cocktail experts around. Whether he’s lecturing at The Smithsonian, conducting
workshops or maintaining the Worldwide Bartender Database, he’s helped
raise the world’s mixological awareness.
Known as Dr. Cocktail, Ted Haigh has become the leading authority on vintage
cocktails and spirits. As an author, Imbibe columnist and Museum of American
Cocktail curator, he’s become an unparalleled advocate for rediscovering
what’s lost or forgotten in the world of cocktails.
- Trading the sports theme for tiki aesthetic, Victor Bergeron converted his
Oakland, Calif. bar, Hinky Dinks into the instantly popular Trader Vic’s in 1937.
Credited with creating the first Mai Tai, and author of several tiki cocktail
books, Bergeron and the Trader Vic’s franchise later opened more than 20
restaurants around the world.
Dale “King Cocktail” DeGroff gained a following in the mid 1980s at the helm of
New York City’s Rainbow Room bar as a preeminent proponent of classic cocktails
and fresh ingredients, and over the decades since, he’s inspired legions of
bartenders to be better at their craft. Author of The Craft of the cocktail , DeGroff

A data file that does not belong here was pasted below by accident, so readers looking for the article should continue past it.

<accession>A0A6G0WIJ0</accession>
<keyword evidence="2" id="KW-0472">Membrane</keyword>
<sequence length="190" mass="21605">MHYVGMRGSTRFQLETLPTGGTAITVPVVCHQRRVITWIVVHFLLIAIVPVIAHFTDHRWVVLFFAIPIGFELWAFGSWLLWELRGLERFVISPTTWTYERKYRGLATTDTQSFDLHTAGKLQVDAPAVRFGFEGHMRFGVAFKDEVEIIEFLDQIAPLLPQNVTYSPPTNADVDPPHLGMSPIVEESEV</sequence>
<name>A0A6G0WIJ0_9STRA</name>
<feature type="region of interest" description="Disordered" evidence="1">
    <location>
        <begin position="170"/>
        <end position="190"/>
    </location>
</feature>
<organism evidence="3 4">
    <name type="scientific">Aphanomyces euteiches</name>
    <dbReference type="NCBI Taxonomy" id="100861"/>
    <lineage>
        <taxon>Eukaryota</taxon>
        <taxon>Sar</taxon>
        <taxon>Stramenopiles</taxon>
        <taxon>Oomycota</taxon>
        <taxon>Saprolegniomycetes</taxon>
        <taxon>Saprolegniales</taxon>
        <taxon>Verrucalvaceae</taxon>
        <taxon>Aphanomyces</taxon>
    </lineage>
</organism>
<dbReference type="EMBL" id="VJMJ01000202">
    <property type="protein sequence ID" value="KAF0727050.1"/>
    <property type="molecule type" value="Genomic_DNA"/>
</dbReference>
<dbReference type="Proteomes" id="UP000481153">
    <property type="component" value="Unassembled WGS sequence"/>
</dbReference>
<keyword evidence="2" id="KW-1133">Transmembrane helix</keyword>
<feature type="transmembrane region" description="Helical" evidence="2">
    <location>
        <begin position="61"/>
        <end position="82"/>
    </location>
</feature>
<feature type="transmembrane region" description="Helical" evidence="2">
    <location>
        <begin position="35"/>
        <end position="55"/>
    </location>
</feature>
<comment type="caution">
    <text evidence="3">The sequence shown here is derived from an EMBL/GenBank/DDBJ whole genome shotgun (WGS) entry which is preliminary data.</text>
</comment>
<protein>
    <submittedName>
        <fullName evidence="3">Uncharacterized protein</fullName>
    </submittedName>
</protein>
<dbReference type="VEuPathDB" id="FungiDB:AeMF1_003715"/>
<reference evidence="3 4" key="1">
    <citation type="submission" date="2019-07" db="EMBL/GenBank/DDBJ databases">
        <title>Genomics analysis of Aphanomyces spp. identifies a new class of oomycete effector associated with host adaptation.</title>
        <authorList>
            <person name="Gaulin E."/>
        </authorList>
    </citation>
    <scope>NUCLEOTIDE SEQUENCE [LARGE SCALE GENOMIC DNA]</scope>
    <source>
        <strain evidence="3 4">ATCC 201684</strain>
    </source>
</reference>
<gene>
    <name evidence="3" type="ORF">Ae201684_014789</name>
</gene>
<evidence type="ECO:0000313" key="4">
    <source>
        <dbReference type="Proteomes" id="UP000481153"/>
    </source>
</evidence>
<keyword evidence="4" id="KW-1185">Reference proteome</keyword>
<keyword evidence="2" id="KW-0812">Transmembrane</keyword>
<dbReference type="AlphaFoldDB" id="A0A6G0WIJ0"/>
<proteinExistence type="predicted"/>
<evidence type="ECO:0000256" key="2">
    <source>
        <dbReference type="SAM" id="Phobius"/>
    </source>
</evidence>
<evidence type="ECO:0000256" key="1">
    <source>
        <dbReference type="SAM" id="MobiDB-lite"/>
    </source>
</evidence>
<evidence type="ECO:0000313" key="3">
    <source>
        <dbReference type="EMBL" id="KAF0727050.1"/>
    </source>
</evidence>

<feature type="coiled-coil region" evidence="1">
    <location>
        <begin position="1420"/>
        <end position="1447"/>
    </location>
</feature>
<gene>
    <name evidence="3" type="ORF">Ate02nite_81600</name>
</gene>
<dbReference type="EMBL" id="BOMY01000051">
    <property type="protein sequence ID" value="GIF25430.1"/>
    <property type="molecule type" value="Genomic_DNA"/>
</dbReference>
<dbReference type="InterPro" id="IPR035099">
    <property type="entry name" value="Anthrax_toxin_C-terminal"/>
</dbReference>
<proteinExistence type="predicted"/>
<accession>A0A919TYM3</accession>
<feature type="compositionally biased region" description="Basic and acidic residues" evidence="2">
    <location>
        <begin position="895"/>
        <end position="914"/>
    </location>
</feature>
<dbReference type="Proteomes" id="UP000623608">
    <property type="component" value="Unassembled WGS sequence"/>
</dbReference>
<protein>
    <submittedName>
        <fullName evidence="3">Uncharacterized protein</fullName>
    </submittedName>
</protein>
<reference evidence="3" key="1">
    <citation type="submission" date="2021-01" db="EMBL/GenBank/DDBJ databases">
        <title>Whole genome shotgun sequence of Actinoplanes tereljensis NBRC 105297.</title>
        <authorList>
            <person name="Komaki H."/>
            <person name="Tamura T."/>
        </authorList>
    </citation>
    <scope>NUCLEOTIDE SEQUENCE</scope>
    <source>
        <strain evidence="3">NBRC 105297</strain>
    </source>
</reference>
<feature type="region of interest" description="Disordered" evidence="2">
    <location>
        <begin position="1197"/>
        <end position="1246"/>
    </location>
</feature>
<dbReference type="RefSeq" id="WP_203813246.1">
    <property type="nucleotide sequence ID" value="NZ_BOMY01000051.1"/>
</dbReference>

has developed numerous cocktail recipes, is the recipient of several prestigious
awards and is the founding president of the Museum of American cocktail
This “technology evangelist” for Microsoft is also something of a cocktail
evangelist, reminding the world that cocktails should be made with the same craft
and care as gourmet food. He’s a co-founder of The Museum of the American
Cocktail and a co-founder of The Chanticleer Society, a website attracting cocktail
enthusiasts from around the world. He’s also the brains behind drinkboy.com, the
author of The Essential Bartender’s Guide and host of The Cocktail Spirit.
- Kazuo Uyeda began tending bar in the '60s, going on to become one of the
world's most respected bartenders. He's won numerous cocktails
competitions, authored several books, including Cocktail Technique, and elevated
awareness of Japanese bartending techniques around the world, including the
hard shake, a method now championed by a whole new generation of talented
bartenders, such as Stanislav Vadrna.
At the dawn of the 21st century, when Cosmos and Jager shots were still the
drinks of choice, Sasha Petraske sparked a classic-cocktail revolution when he
opened the members-only speakeasy Milk & Honey on New York’s Lower East
Side. Since then, dozens of speakeasy-style bars have cropped up across the
country, and Petraske has built a mini-empire, including White Star, Little Branch
and Dutch Kills.